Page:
This should be a high-scoring game with close to 80 pass plays and at least 60 points scored. Here are the three pressing questions I have as I study the matchup.
1. Can the Saints' offense get back on track?
The Saints averaged 37 points, while winning their first 13 games. They looked unstoppable for 10 weeks, until a three-point overtime win over the Redskins and a three-point win over the Falcons indicated they were not invincible. The last three games of the season were all loses and the Saints' points per game average shrunk from 37 to 15. Granted, their last game against the Panthers was played without Drew Brees, but against Tampa Bay and Dallas -- both loses -- the Saints lined up with Brees and the rest of their starters.
The Saints really built a balanced offense in 2009, finishing up with 21 rushing touchdowns and 34 passing scores, but it remains to be seen if the late-season dry spell was a permanent problem that carries over into the playoffs. Keep in mind, those loses to Tampa and Dallas were both at home and now they face a Cardinals team that won a road playoff game in last year's divisional round at Carolina.
2. Will the Cardinals run the ball more than expected?
After watching Arizona rush for 156 yards against the Packers' top-ranked rush defense last week, I will not be surprised to see even more running against the Saints. In the last three games, New Orleans gave up 499 yards on 107 carries. That's an average of nearly 36 carries for 166.3 yards at 4.6 yards per carry.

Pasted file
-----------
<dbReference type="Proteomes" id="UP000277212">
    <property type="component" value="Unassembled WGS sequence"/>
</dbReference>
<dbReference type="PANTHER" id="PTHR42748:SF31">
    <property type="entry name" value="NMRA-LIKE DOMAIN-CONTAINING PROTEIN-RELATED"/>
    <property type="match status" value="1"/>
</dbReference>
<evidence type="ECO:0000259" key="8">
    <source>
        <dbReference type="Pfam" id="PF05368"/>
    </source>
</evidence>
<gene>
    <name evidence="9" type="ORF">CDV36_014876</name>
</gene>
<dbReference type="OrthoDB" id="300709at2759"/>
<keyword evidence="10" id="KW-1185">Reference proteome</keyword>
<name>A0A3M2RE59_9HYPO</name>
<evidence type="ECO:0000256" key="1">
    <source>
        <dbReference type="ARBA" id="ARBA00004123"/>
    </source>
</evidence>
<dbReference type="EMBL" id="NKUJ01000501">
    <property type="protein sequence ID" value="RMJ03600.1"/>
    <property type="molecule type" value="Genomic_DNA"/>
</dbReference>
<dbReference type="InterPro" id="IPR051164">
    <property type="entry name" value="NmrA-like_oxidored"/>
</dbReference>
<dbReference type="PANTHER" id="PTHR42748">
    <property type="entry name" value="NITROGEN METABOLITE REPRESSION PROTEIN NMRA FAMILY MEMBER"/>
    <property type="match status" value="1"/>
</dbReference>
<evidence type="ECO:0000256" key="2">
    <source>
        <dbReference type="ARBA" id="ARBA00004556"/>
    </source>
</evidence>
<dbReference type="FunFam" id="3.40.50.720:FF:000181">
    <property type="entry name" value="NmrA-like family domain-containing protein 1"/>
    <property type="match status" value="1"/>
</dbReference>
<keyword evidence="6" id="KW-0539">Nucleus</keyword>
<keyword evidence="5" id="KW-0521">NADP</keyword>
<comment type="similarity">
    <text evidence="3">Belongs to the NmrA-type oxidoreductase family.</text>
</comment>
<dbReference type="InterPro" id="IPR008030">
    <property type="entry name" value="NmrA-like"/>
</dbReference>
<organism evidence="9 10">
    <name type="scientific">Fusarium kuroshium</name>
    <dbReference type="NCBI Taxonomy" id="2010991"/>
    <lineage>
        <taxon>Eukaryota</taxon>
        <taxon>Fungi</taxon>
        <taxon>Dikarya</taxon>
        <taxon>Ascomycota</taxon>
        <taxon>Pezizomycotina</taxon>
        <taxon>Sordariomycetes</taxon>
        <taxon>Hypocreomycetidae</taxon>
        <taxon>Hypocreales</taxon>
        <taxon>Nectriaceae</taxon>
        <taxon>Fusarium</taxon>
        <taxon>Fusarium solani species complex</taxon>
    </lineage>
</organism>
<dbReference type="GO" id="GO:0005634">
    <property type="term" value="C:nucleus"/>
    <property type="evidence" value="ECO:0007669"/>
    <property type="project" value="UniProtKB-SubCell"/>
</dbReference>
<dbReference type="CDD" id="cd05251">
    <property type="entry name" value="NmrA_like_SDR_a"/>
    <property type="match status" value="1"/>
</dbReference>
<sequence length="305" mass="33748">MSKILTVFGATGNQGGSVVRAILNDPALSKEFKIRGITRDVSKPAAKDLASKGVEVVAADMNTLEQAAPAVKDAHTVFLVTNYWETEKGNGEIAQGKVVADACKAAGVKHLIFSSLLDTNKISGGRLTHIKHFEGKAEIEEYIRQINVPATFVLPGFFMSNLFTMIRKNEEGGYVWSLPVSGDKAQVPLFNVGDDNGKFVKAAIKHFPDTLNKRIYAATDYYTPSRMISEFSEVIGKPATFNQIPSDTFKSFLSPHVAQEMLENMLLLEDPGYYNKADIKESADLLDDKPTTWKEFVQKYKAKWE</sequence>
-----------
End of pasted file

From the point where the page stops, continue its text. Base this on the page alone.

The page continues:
Take a look at what Tampa Bay did in overtime when they ran the ball right at the Saints nine times to set up the winning field goal, and notice that all three of the teams that beat New Orleans at the end of the season won the time of possession battle.
3. Which team has the ability to pressure the quarterback?
Brees was sacked 20 times this season in 514 pass plays or once every 25.7 attempts. It sounds impressive, but when you consider that he was sacked once every 39 attempts in his previous three seasons in New Orleans, its clear the protection wasn't as good this year.
The Packers only got to Warner once last week and his rhythm was not disrupted all game long. It's worth going after Warner, because he has a history of fumbling when the rush gets to him. He fumbled 12 times this season. Saints defensive coordinator Gregg Williams will not hesitate to bring exotic pressures from defensive backs and linebackers if he has too.